Extraordinary European Council: Georgia/Russia

Prime Minister written statement – made on 10th September 2008.

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Photo of Gordon Brown Gordon Brown The Prime Minister, Leader of the Labour Party

Between 8 and 12 August, Russian and Georgian troops clashed in Georgia's separatist region of South Ossetia. The resulting conflict led to a tragic loss of civilian life, and the displacement of over 100,000 people.

From the start of the conflict, the UK and its international partners have been involved in intensive discussions, including through the UN, EU, NATO, G7 and OSCE, to agree a ceasefire and to find a durable and peaceful way forward. I spoke to Russian President Medvedev and to other Heads of State, including Presidents Bush and Sarkozy, to try to find a way forward. My right hon. Friend the Foreign Secretary visited Georgia where he met President Saakashvili and Members of his Government.

On 12 August, the EU and OSCE were able to broker a ceasefire between the parties and agreement to a way forward. This agreement included six key principles:

the parties not to resort to the use of force; the parties to stop all military actions for good; the parties to allow free access for humanitarian aid;

Georgian armed forces to return to their places of usual permanent deployment;

Russian armed forces to withdraw to the line they occupied before the start of military actions. Until such time as an international mechanism is created, Russian peacekeeping forces to implement additional security measures; the parties to engage in international discussions on the modalities of security and stability in Abkhazia and South Ossetia.

Despite this plan, on 26 August, Russia unilaterally recognised the independence of South Ossetia and of Georgia's other separatist region, Abkhazia. Russia also refused to withdraw its forces from Georgia and in some cases moved to reinforce them.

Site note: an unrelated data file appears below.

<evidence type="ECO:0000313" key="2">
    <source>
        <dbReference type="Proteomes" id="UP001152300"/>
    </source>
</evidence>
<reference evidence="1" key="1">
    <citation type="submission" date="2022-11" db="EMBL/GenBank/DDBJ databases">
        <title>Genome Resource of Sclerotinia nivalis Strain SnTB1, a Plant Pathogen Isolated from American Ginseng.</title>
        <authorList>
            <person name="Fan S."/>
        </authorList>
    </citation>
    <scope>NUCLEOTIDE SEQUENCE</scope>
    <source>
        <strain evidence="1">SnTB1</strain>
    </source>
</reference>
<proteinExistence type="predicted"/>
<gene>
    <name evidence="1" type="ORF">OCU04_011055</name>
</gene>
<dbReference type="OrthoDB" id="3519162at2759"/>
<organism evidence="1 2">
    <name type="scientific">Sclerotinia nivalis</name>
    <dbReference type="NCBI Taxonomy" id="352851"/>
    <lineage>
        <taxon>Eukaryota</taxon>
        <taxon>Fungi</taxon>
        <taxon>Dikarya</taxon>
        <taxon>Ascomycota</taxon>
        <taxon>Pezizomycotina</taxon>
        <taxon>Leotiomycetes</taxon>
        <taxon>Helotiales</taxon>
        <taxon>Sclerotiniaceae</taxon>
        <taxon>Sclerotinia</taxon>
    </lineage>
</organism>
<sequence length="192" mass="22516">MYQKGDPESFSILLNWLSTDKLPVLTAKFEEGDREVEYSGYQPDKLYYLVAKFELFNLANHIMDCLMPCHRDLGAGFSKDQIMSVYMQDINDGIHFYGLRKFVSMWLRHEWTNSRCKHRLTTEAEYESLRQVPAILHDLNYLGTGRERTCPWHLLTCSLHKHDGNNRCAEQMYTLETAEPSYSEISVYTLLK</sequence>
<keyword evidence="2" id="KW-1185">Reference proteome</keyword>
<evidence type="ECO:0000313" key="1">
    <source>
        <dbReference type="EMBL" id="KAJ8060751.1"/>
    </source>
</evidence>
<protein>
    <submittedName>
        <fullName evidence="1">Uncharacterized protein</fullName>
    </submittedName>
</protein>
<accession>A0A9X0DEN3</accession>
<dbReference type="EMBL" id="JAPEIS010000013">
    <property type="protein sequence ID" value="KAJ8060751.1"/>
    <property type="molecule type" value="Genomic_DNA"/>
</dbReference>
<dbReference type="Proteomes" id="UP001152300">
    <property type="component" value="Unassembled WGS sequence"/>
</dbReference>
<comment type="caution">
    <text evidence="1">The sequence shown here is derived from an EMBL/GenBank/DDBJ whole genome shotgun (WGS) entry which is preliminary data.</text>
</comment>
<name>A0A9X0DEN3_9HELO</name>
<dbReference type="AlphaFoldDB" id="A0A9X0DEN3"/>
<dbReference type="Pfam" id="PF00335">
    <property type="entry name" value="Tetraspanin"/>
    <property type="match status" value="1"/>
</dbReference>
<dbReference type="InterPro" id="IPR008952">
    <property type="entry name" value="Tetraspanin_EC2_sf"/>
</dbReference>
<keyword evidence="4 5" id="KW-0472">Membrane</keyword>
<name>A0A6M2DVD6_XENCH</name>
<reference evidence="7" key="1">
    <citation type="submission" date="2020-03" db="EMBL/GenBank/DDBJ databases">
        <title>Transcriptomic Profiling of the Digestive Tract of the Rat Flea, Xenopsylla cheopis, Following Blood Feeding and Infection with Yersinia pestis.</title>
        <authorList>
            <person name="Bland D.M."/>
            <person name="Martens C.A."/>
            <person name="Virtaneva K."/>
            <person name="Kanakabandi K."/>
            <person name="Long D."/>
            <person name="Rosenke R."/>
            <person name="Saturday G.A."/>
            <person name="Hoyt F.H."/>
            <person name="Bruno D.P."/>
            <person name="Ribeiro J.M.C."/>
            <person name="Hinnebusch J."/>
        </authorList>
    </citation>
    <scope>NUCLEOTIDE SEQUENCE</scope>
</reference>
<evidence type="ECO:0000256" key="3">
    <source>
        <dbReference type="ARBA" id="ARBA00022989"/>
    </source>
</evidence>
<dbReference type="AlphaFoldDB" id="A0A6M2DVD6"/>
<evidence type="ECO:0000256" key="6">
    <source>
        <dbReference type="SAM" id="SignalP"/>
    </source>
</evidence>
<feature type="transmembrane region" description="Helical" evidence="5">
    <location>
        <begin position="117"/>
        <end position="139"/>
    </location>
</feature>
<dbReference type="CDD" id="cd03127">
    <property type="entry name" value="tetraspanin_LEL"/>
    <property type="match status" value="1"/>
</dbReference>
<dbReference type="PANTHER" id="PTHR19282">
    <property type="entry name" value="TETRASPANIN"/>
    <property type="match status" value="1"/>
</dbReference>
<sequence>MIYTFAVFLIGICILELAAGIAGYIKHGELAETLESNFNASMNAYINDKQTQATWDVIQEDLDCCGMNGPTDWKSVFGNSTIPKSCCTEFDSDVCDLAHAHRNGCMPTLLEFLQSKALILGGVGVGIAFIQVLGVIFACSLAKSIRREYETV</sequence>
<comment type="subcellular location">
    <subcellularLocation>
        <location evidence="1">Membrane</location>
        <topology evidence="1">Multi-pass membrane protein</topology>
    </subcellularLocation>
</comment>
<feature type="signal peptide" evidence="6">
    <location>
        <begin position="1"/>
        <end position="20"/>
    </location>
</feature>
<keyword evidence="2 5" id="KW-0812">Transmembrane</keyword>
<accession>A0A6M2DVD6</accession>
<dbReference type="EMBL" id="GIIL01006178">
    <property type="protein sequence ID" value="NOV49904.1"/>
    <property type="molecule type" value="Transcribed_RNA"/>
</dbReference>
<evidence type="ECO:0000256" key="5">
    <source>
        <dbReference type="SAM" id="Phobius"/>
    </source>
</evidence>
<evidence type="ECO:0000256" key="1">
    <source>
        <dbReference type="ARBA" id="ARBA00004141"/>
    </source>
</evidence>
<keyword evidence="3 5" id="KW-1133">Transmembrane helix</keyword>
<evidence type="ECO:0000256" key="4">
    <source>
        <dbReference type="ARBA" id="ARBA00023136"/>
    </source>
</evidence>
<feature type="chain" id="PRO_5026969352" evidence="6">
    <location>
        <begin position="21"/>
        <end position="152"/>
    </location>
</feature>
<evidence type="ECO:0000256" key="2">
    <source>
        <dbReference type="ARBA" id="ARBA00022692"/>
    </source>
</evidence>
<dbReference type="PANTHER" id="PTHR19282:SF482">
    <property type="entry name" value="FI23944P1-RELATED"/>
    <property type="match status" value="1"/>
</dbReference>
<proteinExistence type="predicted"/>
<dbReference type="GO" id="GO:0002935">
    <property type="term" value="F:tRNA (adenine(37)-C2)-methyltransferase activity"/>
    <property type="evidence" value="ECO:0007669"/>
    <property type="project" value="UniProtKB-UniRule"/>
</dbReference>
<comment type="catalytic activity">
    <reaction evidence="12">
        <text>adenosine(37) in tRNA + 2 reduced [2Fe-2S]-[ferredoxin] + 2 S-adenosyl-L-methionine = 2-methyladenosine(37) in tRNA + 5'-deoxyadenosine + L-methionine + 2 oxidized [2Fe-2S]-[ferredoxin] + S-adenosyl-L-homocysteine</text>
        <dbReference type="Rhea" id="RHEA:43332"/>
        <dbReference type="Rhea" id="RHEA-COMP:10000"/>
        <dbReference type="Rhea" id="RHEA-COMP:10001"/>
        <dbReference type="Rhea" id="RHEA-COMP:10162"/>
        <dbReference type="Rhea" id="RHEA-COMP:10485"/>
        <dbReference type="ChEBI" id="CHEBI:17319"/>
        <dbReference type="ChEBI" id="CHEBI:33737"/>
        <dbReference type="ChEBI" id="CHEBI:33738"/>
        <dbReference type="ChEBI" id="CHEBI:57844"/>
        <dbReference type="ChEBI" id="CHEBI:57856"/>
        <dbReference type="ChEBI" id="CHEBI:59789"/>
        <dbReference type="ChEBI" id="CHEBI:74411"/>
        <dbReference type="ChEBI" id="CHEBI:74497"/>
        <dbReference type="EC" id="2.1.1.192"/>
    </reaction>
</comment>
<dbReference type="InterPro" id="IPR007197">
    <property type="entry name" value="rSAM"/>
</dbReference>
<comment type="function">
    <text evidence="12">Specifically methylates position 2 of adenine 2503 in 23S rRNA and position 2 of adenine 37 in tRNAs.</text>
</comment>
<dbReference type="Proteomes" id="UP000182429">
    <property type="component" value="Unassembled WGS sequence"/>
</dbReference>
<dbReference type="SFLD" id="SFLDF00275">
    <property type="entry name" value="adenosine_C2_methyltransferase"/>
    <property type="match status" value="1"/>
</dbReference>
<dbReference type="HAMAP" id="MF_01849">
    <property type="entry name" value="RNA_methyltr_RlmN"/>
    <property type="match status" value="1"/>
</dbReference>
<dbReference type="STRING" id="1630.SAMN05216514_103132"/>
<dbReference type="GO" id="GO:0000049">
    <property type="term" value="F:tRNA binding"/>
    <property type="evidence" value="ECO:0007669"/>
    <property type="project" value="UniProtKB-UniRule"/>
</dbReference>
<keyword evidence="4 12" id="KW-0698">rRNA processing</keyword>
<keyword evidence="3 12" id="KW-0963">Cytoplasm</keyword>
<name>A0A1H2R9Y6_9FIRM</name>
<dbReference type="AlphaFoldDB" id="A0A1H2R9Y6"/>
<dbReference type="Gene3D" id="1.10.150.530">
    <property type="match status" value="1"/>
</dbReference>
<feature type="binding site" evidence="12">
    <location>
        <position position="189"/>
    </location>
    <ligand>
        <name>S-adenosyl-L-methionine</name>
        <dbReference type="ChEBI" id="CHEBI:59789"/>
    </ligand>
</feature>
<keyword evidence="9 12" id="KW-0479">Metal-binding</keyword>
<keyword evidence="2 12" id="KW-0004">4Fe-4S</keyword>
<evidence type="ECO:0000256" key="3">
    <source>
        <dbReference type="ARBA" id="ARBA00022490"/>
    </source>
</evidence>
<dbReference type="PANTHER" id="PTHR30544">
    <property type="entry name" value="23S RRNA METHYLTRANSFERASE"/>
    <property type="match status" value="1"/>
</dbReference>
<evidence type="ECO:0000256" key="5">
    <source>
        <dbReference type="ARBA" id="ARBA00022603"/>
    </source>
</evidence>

It was in this context that I and my right hon. Friend the Foreign Secretary attended the Extraordinary European Council on 1 September, convened by French President Nicolas Sarkozy, in his capacity as current presidency of the EU, to discuss the current crisis in Georgia.

At this meeting the European Council unanimously condemned Russia's decision to recognise the independence of Abkhazia and South Ossetia; and expressed its grave concern about the consequences of the conflict and Russia's disproportionate military action. Russia's actions were in clear breach of international law and of successive UN Security Council Resolutions.

In response to Russian actions, the Council decided to conduct a comprehensive review of EU-Russia relations. This evaluation has begun and will continue in the run up to the next EU-Russia summit scheduled to take place in Nice on 14 November 2008. The EU has decided to suspend negotiations with Russia on the new EU Partnership and Co-operation Agreement (PCA) until Russian troops withdraw from Georgia to their pre-conflict line. We strongly support this decision. As I made clear during Council discussions, although the EU should continue discussions with Russia on areas of interest and concern to the EU, it cannot be "business as usual". This review will allow us to take a considered decision about the future of EU-Russia relations.